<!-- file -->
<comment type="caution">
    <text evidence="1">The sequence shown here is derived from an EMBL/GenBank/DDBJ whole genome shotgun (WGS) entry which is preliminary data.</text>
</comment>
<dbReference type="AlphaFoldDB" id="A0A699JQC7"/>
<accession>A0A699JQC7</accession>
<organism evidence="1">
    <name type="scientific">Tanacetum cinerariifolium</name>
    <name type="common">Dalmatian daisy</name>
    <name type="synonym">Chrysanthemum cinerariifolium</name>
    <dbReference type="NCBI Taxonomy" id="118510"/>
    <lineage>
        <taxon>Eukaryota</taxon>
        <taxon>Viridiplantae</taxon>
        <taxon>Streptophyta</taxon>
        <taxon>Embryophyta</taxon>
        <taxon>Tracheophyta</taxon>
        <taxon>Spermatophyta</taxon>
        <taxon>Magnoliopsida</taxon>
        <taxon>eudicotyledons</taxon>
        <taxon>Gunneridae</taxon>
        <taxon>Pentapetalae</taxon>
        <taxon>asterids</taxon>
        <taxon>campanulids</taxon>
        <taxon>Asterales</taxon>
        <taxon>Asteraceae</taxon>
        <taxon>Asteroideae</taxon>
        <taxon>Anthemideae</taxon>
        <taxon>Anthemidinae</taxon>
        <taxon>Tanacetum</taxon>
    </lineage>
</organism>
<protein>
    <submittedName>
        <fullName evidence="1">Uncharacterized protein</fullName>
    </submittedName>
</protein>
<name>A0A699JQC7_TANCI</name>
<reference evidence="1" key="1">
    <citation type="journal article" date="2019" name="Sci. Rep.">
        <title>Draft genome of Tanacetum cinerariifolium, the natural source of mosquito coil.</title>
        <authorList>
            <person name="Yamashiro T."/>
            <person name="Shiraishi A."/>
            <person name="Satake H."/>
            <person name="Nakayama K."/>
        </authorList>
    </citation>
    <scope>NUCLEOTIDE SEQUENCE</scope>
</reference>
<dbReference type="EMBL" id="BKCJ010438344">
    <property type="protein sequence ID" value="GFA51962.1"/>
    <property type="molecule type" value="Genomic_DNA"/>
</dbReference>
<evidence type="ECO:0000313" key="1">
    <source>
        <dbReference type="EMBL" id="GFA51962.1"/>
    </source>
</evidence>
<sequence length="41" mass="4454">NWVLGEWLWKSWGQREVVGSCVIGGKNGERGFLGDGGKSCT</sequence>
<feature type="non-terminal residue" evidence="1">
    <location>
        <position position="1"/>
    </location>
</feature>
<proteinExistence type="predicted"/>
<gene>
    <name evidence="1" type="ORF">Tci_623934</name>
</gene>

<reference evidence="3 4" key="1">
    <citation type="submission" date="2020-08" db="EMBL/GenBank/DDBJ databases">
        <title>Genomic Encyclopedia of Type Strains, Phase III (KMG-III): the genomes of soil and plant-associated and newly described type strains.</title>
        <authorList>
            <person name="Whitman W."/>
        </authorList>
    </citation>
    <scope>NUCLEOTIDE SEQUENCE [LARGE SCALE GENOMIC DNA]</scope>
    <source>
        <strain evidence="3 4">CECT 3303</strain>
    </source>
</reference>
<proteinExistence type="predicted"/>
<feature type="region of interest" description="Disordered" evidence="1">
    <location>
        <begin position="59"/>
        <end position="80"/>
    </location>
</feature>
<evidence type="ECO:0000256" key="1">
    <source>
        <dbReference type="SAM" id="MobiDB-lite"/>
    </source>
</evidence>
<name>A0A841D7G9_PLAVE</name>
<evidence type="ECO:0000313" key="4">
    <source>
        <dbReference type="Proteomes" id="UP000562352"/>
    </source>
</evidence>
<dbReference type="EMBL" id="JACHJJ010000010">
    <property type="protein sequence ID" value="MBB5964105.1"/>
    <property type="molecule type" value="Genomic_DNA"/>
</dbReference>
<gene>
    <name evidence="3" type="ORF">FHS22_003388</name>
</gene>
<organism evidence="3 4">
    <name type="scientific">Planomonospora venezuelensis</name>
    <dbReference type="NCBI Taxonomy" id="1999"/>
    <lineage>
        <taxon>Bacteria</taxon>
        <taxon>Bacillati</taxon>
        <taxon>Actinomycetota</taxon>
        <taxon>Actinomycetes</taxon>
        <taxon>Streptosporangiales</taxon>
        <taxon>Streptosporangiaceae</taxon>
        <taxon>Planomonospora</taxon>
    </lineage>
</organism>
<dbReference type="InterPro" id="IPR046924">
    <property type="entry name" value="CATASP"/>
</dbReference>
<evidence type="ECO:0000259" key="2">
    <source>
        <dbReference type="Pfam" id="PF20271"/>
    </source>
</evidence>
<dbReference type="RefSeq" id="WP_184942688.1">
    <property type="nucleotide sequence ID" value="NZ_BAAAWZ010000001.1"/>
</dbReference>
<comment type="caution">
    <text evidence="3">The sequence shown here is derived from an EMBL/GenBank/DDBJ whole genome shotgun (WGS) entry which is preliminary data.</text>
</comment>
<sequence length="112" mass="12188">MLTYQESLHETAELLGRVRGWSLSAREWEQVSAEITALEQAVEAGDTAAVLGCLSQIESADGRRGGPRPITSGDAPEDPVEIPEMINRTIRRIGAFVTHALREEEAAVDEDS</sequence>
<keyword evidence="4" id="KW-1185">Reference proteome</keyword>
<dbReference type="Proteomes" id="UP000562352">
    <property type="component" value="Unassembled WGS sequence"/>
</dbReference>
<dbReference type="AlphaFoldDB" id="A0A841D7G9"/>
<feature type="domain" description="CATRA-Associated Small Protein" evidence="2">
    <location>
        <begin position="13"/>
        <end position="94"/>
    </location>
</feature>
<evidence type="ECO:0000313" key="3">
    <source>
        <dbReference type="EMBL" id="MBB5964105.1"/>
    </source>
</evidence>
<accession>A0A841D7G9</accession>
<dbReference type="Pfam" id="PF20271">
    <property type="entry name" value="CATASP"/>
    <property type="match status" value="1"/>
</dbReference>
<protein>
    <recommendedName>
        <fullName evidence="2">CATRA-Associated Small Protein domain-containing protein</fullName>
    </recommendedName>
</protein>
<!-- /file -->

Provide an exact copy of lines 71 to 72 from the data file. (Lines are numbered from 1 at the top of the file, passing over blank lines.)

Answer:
        <title>Genomic Encyclopedia of Type Strains, Phase III (KMG-III): the genomes of soil and plant-associated and newly described type strains.</title>
        <authorList>